Key takeaways

  1. An FSA is a tax-advantaged savings account for healthcare expenses 
  2. There are different types of FSAs, such as health care, dependent care, and limited expense health care
  3. Contributions to FSAs are always pre-tax, meaning the IRS won't tax the money you put into your FSA
  4. FSA contributions have annual maximum limits
  5. Health care FSAs can be used to pay for medical expenses that are not typically covered by insurance

FSA meaning 

A flexible spending account (FSA) is a tax-advantaged savings account that allows you to put away money for healthcare and dependent care. Each year, there's a maximum limit you can contribute to an FSA.

FSA contributions are always pre-tax. This means that the IRS won't tax the money you put into your FSA. 

For example, if you contribute $2,500 to your FSA, you won't have to pay taxes on that portion of your salary. It's a practical way to reduce your taxable income while still getting the health care services you need.

Types of FSAs

Health Care FSA (HCFSA)

A health care FSA (HCFSA) is an account that is earmarked for health care expenses and used to pay for various medical expenses. HCFSAs are an option for those who need to cover medical costs that aren't typically covered by insurance. Some eligible healthcare expenses that can be paid through an FSA include:

  • Copays: doctor visits, prescriptions
  • Certain OTC meds
  • Vision expenses
  • Dental expenses

Check out the IRS site here for the full list of FSA-qualified medical expenses.

By enrolling in an FSA, you designate a specific amount of funds for healthcare expenses up to a predetermined annual threshold (established by the Affordable Care Act in 2013). The cap for 2023 is $3,050.

Flexible spending accounts (FSAs) come with different payment options for medical expenses. For example, some plans offer debit cards for immediate payment, while others require out-of-pocket payment and reimbursement from submitted claims.

If you need to submit claims, most providers offer direct deposit reimbursement. The type of FSA plan you have depends on what your employer offers. Check with your HR department if you have any questions about your FSA.

Dependent Care FSA (DCFSA)

If you're paying for childcare and employed or actively seeking work, you may be eligible to contribute to a dependent care FSA. DCFSAs allow you to use pre-tax dollars to pay for expenses like child care, summer day camps, and more. It's a practical solution that can help ease the financial burden of caring for your loved ones.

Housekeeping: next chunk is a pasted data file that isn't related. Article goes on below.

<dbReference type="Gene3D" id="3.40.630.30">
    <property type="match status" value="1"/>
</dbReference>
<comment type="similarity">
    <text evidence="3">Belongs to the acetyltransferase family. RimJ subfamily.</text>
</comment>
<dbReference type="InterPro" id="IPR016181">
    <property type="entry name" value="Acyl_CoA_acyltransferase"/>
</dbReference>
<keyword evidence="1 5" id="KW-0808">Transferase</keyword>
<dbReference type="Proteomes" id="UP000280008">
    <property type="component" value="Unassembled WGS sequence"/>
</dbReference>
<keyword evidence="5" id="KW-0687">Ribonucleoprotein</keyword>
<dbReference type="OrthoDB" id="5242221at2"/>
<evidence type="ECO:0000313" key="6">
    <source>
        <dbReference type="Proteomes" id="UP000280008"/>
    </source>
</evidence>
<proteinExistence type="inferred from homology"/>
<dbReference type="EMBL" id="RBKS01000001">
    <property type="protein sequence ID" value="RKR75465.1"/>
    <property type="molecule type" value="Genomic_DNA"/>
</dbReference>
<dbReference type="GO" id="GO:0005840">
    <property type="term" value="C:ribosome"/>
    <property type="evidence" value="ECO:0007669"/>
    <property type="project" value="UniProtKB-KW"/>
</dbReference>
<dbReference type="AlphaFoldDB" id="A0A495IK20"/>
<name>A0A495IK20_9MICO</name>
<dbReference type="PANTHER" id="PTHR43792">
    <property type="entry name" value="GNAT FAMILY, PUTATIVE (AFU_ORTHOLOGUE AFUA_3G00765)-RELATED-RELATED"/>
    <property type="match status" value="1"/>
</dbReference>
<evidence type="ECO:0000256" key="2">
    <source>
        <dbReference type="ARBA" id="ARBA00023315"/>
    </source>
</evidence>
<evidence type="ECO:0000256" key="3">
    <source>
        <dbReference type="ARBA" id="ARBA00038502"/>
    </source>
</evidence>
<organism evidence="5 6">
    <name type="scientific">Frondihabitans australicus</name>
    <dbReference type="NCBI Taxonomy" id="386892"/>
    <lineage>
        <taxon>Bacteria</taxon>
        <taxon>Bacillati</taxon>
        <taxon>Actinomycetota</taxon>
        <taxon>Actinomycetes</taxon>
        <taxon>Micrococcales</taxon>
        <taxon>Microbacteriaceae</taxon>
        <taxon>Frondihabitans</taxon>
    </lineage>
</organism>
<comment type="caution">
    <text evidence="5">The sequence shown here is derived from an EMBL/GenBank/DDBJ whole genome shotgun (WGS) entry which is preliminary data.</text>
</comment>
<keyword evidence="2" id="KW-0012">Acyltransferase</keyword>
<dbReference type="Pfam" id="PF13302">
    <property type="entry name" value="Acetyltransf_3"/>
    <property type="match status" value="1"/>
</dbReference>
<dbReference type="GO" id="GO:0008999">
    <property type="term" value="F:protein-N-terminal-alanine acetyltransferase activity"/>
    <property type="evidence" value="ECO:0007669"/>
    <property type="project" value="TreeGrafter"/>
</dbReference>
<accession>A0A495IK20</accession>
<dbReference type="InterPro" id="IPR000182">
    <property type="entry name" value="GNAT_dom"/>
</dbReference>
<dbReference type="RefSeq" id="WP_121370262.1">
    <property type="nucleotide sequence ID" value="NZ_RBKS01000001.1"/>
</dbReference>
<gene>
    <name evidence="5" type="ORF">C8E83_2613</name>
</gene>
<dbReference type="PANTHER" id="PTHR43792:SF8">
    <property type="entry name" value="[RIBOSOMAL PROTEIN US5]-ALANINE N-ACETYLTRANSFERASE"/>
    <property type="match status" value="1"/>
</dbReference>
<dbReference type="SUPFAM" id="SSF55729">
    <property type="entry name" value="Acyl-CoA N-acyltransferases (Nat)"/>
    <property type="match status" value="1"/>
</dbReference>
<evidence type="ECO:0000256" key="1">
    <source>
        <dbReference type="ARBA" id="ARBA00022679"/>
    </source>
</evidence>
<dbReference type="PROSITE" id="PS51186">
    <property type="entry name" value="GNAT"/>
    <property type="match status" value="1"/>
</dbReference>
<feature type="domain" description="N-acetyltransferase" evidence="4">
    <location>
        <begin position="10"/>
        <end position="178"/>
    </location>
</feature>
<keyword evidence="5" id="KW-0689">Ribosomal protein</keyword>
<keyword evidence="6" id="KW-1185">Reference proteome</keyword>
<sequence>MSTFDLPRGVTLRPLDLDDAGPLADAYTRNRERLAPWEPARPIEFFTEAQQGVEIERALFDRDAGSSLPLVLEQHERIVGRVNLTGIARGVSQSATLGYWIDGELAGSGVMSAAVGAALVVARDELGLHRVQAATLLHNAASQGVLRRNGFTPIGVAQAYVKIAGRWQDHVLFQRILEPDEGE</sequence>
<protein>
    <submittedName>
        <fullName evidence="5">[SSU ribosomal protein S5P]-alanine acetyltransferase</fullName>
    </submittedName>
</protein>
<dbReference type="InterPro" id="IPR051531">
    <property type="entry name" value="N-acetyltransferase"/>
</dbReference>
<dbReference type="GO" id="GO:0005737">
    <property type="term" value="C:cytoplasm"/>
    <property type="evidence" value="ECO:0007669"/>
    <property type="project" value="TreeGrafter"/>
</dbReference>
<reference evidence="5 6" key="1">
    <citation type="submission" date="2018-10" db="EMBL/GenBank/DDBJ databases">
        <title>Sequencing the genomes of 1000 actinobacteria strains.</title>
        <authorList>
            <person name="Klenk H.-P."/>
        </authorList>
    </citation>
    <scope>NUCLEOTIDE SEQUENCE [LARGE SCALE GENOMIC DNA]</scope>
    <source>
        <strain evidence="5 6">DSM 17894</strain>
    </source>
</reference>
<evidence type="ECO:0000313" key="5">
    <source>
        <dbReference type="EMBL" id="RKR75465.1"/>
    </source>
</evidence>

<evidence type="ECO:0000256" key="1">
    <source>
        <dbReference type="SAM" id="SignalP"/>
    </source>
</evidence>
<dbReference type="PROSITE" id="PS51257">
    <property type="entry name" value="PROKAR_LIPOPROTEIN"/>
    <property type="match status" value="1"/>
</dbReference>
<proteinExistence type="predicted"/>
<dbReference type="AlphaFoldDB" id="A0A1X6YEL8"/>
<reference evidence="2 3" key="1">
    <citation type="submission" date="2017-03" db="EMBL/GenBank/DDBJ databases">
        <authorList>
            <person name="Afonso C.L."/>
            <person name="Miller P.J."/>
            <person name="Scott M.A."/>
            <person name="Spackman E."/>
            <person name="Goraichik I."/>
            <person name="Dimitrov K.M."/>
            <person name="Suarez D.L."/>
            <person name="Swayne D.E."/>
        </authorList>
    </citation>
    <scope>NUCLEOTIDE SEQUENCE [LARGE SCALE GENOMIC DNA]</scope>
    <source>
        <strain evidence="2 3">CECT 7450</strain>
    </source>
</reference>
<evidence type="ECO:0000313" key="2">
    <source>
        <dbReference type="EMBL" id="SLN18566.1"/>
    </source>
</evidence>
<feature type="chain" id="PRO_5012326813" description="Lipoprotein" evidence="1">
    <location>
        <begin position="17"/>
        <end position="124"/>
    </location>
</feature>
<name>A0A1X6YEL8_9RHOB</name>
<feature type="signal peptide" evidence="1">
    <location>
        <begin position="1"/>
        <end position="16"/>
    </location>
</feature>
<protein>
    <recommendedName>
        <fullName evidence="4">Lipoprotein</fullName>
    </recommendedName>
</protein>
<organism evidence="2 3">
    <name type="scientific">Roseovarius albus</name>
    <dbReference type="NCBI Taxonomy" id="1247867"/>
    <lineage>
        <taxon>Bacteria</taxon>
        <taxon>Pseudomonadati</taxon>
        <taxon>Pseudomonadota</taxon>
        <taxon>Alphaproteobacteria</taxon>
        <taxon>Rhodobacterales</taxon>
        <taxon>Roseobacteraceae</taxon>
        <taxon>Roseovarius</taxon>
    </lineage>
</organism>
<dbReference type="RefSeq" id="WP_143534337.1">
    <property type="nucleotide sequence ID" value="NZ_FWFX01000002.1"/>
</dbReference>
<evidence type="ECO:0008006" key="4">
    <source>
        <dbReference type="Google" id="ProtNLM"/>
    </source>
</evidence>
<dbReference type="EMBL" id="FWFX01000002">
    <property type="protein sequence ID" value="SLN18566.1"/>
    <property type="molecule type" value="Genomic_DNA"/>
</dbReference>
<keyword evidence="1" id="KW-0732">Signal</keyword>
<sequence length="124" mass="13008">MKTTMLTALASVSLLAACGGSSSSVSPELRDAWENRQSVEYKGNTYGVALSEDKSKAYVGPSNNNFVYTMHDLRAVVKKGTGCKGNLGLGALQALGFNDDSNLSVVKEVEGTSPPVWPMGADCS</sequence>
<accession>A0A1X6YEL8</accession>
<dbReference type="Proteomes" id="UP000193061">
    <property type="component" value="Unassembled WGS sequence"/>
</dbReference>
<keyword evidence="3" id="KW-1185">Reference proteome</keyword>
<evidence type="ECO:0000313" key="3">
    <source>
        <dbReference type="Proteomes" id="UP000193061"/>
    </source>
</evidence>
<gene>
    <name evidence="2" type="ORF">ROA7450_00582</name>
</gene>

Like a health FSA, dependent care expenses may need to be paid upfront with reimbursement through the plan. In 2023, the maximum annual contribution limit for dependent care FSAs is $5,000 per family or $2,500 if married, filing separately.

Limited Expense Health Care Account (LEX HCFSA)

A Limited Expense Health Care FSA, also known as a limited purpose FSA, is an alternative to the general purpose Health Care FSA. The limited purpose FSA is applicable when a participant is enrolled in a high deductible health Plan (HDHP) with a health savings account (HSA). It allows participants to submit eligible dental and vision expenses only.

What's an HSA, and how does it work?

Like an FSA, a LEX HCFSA is only offered through your employer; you can't open one independently. Federal law also stipulates an annual contribution limit of $3,050 in 2023. This amount is generally raised annually to adjust for inflation.

Comparison: Types of FSAs

Three types of FSAs


Advantages and disadvantages of flexible spending accounts (FSAs)

Advantages of FSAs

  • Medical expense reimbursements: Funds contributed to an FSA before taxes can be used for various medical expenses. These expenses include but are not limited to, the cost of the diagnosis, cure, mitigation, treatment, or prevention of ailments affecting any structure of the body.
  • Spouse and dependent coverage: FSA owners can use their health reimbursement account to pay for their medical expenses along with spouses' and dependents' qualified medical expenses.
  • Medical equipment coverage: FSAs cover diagnostic devices, bandages, and crutches. Moreover, you can use FSA funds to reimburse expenses incurred for prescription medications, insulin, and over-the-counter (OTC) drugs for which you have a prescription.
  • Deductible reimbursements: FSAs can be used to reimburse account holders for medical service deductibles and copayments.

Disadvantages of FSAs

  • Not complete coverage: Surgery expenses for cosmetic purposes and items/services that promote general health, like gym memberships, are not eligible for reimbursement.
  • Spending time limits: Typically, FSA funds must be spent within the plan year. However, there are two options that your employer may offer if you have money left in your account : 
    • A maximum of 2 1/2 additional months of "grace period" to spend the money in your FSA, or
    • The option to carry over up to $610 per year (as of 2023) to use the following year
  • Does not pay for premiums: FSAs can cover copays and deductibles but not insurance premiums.

Final word

An FSA can be a great way to save money on healthcare costs if you're eligible. However, it's important to understand the pros and cons of these accounts before committing to one. 

To learn how your FSA money fits into your overall financial plan, click the button below to get started.